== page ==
Choosing to be Happy
I embrace the austere clarity and hope that is January. I long ago gave up impossible-to-achieve, all-or-nothing New Year’s resolutions (Stop picking cuticles! Ashtanga every day! No meat! and my annual favorite: Stop procrastinating!) in favor of gentler incremental changes working towards unmasking my true self and living authentically. My disciplined, achievement-oriented self finds it impossible to refrain from setting goals. Indeed, goals and dreams are valuable for staying focused on what matters to you and not getting side-tracked by what matters to someone else. As I reflected on last year’s goals and my genuine progress towards realizing them, I deliberated on where to focus my heart this year. Last year’s list still resonates – how shall I deepen it? After trying on several goals, I settled on one guiding intention for my year: choose laughter.
At first, it was “laugh more.” But this seemed vague and not really representative of my intention, and so I added the word “choose.” To choose to laugh means to pause before reacting in order to decide to respond with thought and purpose. It is a habit for me to complain, to worry, to be tired, to feel overwhelmed and anxious. The mind can choose to be happy. Can I break out of my old patterns and choose to laugh and be happy?
When heavy snow arrives, preventing my obligatory on-site presence in the office, can I choose to be grateful for the day at home with my family instead of worrying that I “should” be in the office? My children are thrilled with the surprise of nature and laugh joyfully. How can I learn from them?
When a colleague shows up at my office door, can I choose to smile at them welcomingly instead of scowling at them with how busy I am?
When it’s time to undecorate from Christmas, can I choose to reflect on what a warm and relaxing holiday it was instead of feeling burdened by the work of cleaning up and depressed about the work of returning to work?
When several newbie yoga students show up to class in January, as part of their new year’s resolutions, can I make them feel comfortable instead of worrying about whether I can modify my class properly for a larger group?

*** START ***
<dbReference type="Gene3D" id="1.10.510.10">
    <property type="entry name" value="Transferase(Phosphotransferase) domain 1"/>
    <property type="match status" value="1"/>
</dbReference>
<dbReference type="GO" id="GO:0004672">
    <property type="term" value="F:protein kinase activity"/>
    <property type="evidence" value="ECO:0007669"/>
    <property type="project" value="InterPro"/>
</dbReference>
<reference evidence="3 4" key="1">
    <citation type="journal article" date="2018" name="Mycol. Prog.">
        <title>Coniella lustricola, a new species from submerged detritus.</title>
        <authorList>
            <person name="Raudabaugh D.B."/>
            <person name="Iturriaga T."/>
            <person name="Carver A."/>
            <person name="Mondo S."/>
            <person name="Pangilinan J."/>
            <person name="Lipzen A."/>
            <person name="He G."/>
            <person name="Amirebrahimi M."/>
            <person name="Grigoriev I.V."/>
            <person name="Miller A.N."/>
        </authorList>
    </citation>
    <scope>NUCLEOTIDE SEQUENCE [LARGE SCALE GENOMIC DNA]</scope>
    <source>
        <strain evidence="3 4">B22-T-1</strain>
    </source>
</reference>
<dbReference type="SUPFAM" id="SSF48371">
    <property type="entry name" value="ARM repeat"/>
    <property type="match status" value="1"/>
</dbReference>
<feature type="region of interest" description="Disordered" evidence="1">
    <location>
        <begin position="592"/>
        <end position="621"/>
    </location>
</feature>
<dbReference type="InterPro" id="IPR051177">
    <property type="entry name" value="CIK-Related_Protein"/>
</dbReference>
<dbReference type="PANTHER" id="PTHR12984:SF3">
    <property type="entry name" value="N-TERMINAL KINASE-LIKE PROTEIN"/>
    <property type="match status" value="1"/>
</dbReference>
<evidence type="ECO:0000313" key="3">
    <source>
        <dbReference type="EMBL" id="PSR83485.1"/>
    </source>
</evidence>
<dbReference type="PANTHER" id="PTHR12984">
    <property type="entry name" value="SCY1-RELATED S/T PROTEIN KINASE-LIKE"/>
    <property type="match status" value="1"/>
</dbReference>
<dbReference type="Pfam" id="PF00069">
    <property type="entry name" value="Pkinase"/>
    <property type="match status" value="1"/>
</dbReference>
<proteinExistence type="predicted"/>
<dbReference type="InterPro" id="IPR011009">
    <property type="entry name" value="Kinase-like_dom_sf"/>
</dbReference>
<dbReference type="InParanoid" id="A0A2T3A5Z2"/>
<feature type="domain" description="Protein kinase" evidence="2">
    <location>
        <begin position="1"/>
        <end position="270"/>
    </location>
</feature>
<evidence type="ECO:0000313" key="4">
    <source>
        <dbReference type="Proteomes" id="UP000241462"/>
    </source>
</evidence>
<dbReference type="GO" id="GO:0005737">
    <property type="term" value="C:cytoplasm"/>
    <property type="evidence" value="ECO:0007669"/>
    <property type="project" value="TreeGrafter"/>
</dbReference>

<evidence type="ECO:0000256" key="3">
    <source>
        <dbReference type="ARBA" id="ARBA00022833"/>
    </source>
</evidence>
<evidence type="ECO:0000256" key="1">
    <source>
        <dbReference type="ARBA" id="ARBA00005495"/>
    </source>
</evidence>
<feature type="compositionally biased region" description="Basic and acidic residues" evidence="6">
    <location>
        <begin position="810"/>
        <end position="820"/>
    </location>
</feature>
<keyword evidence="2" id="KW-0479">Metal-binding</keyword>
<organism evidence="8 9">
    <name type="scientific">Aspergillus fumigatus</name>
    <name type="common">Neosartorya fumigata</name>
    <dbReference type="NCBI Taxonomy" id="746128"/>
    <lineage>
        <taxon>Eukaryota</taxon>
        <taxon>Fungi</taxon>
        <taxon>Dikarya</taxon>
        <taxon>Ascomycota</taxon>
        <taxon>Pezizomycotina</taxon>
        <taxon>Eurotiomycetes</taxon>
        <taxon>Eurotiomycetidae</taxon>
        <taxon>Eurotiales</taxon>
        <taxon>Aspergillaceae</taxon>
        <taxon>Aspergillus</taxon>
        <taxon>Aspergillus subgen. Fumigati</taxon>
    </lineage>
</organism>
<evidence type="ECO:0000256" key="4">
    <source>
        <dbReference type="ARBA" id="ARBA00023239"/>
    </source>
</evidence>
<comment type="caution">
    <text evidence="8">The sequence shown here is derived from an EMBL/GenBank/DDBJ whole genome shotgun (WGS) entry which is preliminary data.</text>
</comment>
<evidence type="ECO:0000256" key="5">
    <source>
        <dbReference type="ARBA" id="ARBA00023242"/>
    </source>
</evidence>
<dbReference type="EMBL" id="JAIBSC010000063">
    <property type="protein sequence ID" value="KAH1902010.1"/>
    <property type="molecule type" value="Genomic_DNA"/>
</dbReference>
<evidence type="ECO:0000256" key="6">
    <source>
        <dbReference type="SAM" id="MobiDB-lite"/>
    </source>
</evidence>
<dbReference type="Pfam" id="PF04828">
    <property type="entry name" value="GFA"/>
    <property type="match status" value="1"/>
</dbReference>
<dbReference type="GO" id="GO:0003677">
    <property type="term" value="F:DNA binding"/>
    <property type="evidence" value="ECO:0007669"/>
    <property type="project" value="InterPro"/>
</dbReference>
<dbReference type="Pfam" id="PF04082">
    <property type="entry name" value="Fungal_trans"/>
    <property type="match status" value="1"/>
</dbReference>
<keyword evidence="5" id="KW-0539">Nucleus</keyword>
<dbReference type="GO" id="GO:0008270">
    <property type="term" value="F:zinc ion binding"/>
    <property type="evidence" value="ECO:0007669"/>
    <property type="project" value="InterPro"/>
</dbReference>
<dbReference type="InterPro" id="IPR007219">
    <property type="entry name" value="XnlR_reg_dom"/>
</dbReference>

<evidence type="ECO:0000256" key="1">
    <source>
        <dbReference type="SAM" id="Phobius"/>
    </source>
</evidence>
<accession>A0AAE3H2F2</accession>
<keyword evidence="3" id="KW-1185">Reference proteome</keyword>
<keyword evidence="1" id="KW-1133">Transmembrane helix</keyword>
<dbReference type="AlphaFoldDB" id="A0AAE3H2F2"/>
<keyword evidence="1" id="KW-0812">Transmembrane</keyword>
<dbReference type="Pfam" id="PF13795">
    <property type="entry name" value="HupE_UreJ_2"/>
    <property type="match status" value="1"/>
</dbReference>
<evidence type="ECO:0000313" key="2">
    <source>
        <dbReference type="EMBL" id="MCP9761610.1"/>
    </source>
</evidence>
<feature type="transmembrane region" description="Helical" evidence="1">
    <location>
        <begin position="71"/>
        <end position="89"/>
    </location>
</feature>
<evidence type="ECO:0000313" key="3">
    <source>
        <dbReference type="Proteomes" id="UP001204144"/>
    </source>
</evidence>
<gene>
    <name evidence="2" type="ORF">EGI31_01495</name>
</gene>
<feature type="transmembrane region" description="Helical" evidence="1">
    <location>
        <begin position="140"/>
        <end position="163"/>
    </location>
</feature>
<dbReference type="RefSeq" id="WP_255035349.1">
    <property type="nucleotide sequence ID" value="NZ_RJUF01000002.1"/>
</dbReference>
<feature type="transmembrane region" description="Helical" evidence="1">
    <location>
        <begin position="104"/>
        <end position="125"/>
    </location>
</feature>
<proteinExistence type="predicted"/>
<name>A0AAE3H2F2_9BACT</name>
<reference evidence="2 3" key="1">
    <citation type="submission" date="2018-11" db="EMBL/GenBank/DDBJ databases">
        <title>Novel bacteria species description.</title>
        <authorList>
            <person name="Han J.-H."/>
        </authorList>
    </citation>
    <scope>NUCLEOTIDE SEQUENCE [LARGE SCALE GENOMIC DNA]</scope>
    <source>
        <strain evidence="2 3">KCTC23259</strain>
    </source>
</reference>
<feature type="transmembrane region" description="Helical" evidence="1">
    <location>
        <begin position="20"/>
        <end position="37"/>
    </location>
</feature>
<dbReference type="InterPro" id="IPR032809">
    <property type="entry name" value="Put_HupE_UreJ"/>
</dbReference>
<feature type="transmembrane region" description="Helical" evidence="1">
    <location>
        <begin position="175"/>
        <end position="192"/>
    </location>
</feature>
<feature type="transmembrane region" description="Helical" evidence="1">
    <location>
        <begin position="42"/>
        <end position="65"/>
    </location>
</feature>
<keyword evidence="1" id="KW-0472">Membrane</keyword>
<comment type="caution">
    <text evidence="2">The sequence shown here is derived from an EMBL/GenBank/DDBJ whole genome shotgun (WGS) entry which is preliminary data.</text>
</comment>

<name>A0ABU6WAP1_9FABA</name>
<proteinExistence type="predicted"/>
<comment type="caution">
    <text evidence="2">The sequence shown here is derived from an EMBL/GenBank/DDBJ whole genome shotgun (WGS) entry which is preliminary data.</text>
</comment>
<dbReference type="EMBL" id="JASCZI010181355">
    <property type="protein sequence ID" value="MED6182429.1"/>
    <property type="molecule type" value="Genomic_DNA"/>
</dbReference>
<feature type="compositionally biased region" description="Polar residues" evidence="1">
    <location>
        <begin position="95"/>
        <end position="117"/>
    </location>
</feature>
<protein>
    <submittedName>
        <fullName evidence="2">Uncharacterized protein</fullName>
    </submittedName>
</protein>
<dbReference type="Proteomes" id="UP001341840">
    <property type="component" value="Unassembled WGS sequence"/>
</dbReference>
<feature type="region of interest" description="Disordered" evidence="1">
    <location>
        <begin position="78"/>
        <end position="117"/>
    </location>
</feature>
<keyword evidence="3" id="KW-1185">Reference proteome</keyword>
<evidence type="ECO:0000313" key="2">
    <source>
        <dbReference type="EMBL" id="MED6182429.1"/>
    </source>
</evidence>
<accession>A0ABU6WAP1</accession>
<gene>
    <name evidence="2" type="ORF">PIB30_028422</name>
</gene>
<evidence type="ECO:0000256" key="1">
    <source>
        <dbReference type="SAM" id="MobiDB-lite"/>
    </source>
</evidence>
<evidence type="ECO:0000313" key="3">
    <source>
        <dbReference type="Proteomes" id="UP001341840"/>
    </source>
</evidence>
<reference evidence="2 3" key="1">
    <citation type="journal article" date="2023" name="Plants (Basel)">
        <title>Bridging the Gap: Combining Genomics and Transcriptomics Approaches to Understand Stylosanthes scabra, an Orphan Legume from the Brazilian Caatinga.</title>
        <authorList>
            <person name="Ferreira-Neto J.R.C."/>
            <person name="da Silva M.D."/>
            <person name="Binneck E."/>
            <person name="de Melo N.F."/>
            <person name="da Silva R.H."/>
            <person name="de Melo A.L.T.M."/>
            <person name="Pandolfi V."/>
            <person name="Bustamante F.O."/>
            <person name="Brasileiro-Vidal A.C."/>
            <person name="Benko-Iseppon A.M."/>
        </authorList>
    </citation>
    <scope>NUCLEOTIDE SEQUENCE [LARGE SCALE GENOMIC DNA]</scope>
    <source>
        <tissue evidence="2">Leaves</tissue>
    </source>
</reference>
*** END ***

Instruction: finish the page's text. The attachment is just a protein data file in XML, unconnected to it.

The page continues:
When my children suggest an activity, can I say “Yes!” instead of “Not now, I need to do the laundry.”
My inclination toward laughter and delight has been suppressed all my life. By a mother who hovered and worried, pegging me as sensitive and shy. By a father who judged and withheld love and praise in favor of intellect and duty. Resulting in an anxious perfectionist who chose solitary achievement over social laughter.
Choosing laughter means changing habitual behavior that no longer serves me. Choosing to embrace what is and not wishing for it to be different. Choosing a lighter response over a darker heavier, more judgmental emotion. Choosing to be social. After all, you need other people to really laugh out loud.
My family has rallied behind this “resolution” with great zeal. We’ve decided to have family joke night at our family dinner on Sundays where each person tells a joke. I love this because I realize that women historically have not been encouraged to be joke-tellers resulting in the stereotype of the woman who can’t remember the punchline or tell a joke well. I will pick one joke a week that makes me laugh out loud (no judgment!) and share it with my family (and tweet it that evening).
When my daughter cracks up uncontrollably, she closes her eyes and is overcome with the funniness. She’s been sharing this side of herself more and nothing makes me happier than seeing her laugh. Perhaps if I laugh more, she will too.